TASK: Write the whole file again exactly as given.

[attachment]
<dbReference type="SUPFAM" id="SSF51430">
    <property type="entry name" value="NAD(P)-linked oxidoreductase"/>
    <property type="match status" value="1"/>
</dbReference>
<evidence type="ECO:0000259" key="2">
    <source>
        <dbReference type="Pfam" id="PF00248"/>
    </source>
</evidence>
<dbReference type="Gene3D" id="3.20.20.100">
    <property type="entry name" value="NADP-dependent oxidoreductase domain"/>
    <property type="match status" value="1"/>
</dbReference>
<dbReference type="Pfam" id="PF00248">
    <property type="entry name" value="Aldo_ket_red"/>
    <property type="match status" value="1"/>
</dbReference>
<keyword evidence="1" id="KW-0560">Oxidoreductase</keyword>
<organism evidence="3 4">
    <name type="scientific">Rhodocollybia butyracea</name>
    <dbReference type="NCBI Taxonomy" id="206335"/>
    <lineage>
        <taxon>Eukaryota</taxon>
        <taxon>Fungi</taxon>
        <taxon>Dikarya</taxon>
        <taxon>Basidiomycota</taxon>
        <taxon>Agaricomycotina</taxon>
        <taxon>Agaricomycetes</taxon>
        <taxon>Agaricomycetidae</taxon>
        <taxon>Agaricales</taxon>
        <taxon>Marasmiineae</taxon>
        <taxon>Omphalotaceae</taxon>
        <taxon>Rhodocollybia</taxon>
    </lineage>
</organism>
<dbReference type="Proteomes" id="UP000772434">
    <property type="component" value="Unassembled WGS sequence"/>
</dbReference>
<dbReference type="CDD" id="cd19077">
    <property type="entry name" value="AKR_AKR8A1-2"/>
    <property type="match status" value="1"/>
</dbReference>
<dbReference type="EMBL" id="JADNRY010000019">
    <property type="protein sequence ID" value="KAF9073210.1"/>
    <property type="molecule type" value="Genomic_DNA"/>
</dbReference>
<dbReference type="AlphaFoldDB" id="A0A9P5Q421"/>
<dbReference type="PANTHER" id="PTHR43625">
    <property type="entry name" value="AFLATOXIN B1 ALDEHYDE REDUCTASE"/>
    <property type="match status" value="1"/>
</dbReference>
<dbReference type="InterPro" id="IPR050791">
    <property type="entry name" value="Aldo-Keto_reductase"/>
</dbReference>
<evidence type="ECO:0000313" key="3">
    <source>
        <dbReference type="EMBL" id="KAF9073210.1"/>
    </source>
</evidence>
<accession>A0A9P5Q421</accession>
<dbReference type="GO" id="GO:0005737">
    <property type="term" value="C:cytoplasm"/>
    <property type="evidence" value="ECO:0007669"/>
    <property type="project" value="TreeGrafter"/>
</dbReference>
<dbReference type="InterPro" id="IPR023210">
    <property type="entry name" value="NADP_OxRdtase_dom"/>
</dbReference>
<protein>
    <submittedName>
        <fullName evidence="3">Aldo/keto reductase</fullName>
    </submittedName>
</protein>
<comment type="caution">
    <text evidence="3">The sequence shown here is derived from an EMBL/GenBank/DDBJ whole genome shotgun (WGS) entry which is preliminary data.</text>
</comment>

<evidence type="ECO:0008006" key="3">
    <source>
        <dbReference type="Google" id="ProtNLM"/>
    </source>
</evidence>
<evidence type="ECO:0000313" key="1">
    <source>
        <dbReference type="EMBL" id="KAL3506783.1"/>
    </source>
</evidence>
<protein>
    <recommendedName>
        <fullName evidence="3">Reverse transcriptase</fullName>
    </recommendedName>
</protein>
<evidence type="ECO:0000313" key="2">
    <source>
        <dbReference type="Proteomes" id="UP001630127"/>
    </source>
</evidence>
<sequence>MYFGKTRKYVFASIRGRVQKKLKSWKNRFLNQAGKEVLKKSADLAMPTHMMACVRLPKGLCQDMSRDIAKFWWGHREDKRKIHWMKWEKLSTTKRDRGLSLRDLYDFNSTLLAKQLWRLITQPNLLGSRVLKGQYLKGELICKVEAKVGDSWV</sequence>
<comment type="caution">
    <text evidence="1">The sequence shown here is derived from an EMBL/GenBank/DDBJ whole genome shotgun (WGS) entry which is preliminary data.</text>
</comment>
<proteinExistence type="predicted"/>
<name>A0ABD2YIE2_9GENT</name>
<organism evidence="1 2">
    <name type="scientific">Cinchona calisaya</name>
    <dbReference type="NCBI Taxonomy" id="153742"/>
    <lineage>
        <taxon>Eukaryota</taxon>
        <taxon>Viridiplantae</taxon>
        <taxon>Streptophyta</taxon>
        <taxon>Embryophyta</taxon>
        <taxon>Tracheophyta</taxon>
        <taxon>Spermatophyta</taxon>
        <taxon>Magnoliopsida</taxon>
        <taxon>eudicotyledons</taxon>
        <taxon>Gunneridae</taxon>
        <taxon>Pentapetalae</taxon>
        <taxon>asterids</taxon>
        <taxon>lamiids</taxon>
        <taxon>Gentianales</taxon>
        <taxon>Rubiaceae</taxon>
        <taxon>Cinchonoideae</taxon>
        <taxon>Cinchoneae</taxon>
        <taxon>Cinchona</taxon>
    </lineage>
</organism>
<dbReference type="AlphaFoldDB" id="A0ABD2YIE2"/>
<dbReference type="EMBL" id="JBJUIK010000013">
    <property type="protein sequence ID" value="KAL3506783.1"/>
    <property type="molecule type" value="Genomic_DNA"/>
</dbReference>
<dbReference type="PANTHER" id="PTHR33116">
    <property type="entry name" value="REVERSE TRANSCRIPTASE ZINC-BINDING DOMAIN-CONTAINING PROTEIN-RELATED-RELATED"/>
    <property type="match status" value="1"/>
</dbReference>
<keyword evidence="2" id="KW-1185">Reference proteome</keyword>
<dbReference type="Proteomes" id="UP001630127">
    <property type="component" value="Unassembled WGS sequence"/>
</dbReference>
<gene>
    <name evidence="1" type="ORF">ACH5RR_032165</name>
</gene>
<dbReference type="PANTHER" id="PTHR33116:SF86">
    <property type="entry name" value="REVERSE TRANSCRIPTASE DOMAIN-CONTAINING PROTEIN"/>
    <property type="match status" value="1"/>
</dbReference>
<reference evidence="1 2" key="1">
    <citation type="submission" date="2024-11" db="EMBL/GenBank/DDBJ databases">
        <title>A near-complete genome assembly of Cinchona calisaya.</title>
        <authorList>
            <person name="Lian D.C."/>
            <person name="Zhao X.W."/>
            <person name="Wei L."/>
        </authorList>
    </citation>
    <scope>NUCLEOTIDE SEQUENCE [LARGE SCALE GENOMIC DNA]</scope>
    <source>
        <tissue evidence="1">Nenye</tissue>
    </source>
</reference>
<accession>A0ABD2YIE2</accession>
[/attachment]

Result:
<dbReference type="SUPFAM" id="SSF51430">
    <property type="entry name" value="NAD(P)-linked oxidoreductase"/>
    <property type="match status" value="1"/>
</dbReference>
<evidence type="ECO:0000259" key="2">
    <source>
        <dbReference type="Pfam" id="PF00248"/>
    </source>
</evidence>
<dbReference type="Gene3D" id="3.20.20.100">
    <property type="entry name" value="NADP-dependent oxidoreductase domain"/>
    <property type="match status" value="1"/>
</dbReference>
<dbReference type="Pfam" id="PF00248">
    <property type="entry name" value="Aldo_ket_red"/>
    <property type="match status" value="1"/>
</dbReference>
<keyword evidence="1" id="KW-0560">Oxidoreductase</keyword>
<organism evidence="3 4">
    <name type="scientific">Rhodocollybia butyracea</name>
    <dbReference type="NCBI Taxonomy" id="206335"/>
    <lineage>
        <taxon>Eukaryota</taxon>
        <taxon>Fungi</taxon>
        <taxon>Dikarya</taxon>
        <taxon>Basidiomycota</taxon>
        <taxon>Agaricomycotina</taxon>
        <taxon>Agaricomycetes</taxon>
        <taxon>Agaricomycetidae</taxon>
        <taxon>Agaricales</taxon>
        <taxon>Marasmiineae</taxon>
        <taxon>Omphalotaceae</taxon>
        <taxon>Rhodocollybia</taxon>
    </lineage>
</organism>
<dbReference type="Proteomes" id="UP000772434">
    <property type="component" value="Unassembled WGS sequence"/>
</dbReference>
<dbReference type="CDD" id="cd19077">
    <property type="entry name" value="AKR_AKR8A1-2"/>
    <property type="match status" value="1"/>
</dbReference>
<dbReference type="EMBL" id="JADNRY010000019">
    <property type="protein sequence ID" value="KAF9073210.1"/>
    <property type="molecule type" value="Genomic_DNA"/>
</dbReference>
<dbReference type="AlphaFoldDB" id="A0A9P5Q421"/>
<dbReference type="PANTHER" id="PTHR43625">
    <property type="entry name" value="AFLATOXIN B1 ALDEHYDE REDUCTASE"/>
    <property type="match status" value="1"/>
</dbReference>
<dbReference type="InterPro" id="IPR050791">
    <property type="entry name" value="Aldo-Keto_reductase"/>
</dbReference>
<evidence type="ECO:0000313" key="3">
    <source>
        <dbReference type="EMBL" id="KAF9073210.1"/>
    </source>
</evidence>
<accession>A0A9P5Q421</accession>
<dbReference type="GO" id="GO:0005737">
    <property type="term" value="C:cytoplasm"/>
    <property type="evidence" value="ECO:0007669"/>
    <property type="project" value="TreeGrafter"/>
</dbReference>
<dbReference type="InterPro" id="IPR023210">
    <property type="entry name" value="NADP_OxRdtase_dom"/>
</dbReference>
<protein>
    <submittedName>
        <fullName evidence="3">Aldo/keto reductase</fullName>
    </submittedName>
</protein>
<comment type="caution">
    <text evidence="3">The sequence shown here is derived from an EMBL/GenBank/DDBJ whole genome shotgun (WGS) entry which is preliminary data.</text>
</comment>

<evidence type="ECO:0008006" key="3">
    <source>
        <dbReference type="Google" id="ProtNLM"/>
    </source>
</evidence>
<evidence type="ECO:0000313" key="1">
    <source>
        <dbReference type="EMBL" id="KAL3506783.1"/>
    </source>
</evidence>
<protein>
    <recommendedName>
        <fullName evidence="3">Reverse transcriptase</fullName>
    </recommendedName>
</protein>
<evidence type="ECO:0000313" key="2">
    <source>
        <dbReference type="Proteomes" id="UP001630127"/>
    </source>
</evidence>
<sequence>MYFGKTRKYVFASIRGRVQKKLKSWKNRFLNQAGKEVLKKSADLAMPTHMMACVRLPKGLCQDMSRDIAKFWWGHREDKRKIHWMKWEKLSTTKRDRGLSLRDLYDFNSTLLAKQLWRLITQPNLLGSRVLKGQYLKGELICKVEAKVGDSWV</sequence>
<comment type="caution">
    <text evidence="1">The sequence shown here is derived from an EMBL/GenBank/DDBJ whole genome shotgun (WGS) entry which is preliminary data.</text>
</comment>
<proteinExistence type="predicted"/>
<name>A0ABD2YIE2_9GENT</name>
<organism evidence="1 2">
    <name type="scientific">Cinchona calisaya</name>
    <dbReference type="NCBI Taxonomy" id="153742"/>
    <lineage>
        <taxon>Eukaryota</taxon>
        <taxon>Viridiplantae</taxon>
        <taxon>Streptophyta</taxon>
        <taxon>Embryophyta</taxon>
        <taxon>Tracheophyta</taxon>
        <taxon>Spermatophyta</taxon>
        <taxon>Magnoliopsida</taxon>
        <taxon>eudicotyledons</taxon>
        <taxon>Gunneridae</taxon>
        <taxon>Pentapetalae</taxon>
        <taxon>asterids</taxon>
        <taxon>lamiids</taxon>
        <taxon>Gentianales</taxon>
        <taxon>Rubiaceae</taxon>
        <taxon>Cinchonoideae</taxon>
        <taxon>Cinchoneae</taxon>
        <taxon>Cinchona</taxon>
    </lineage>
</organism>
<dbReference type="AlphaFoldDB" id="A0ABD2YIE2"/>
<dbReference type="EMBL" id="JBJUIK010000013">
    <property type="protein sequence ID" value="KAL3506783.1"/>
    <property type="molecule type" value="Genomic_DNA"/>
</dbReference>
<dbReference type="PANTHER" id="PTHR33116">
    <property type="entry name" value="REVERSE TRANSCRIPTASE ZINC-BINDING DOMAIN-CONTAINING PROTEIN-RELATED-RELATED"/>
    <property type="match status" value="1"/>
</dbReference>
<keyword evidence="2" id="KW-1185">Reference proteome</keyword>
<dbReference type="Proteomes" id="UP001630127">
    <property type="component" value="Unassembled WGS sequence"/>
</dbReference>
<gene>
    <name evidence="1" type="ORF">ACH5RR_032165</name>
</gene>
<dbReference type="PANTHER" id="PTHR33116:SF86">
    <property type="entry name" value="REVERSE TRANSCRIPTASE DOMAIN-CONTAINING PROTEIN"/>
    <property type="match status" value="1"/>
</dbReference>
<reference evidence="1 2" key="1">
    <citation type="submission" date="2024-11" db="EMBL/GenBank/DDBJ databases">
        <title>A near-complete genome assembly of Cinchona calisaya.</title>
        <authorList>
            <person name="Lian D.C."/>
            <person name="Zhao X.W."/>
            <person name="Wei L."/>
        </authorList>
    </citation>
    <scope>NUCLEOTIDE SEQUENCE [LARGE SCALE GENOMIC DNA]</scope>
    <source>
        <tissue evidence="1">Nenye</tissue>
    </source>
</reference>
<accession>A0ABD2YIE2</accession>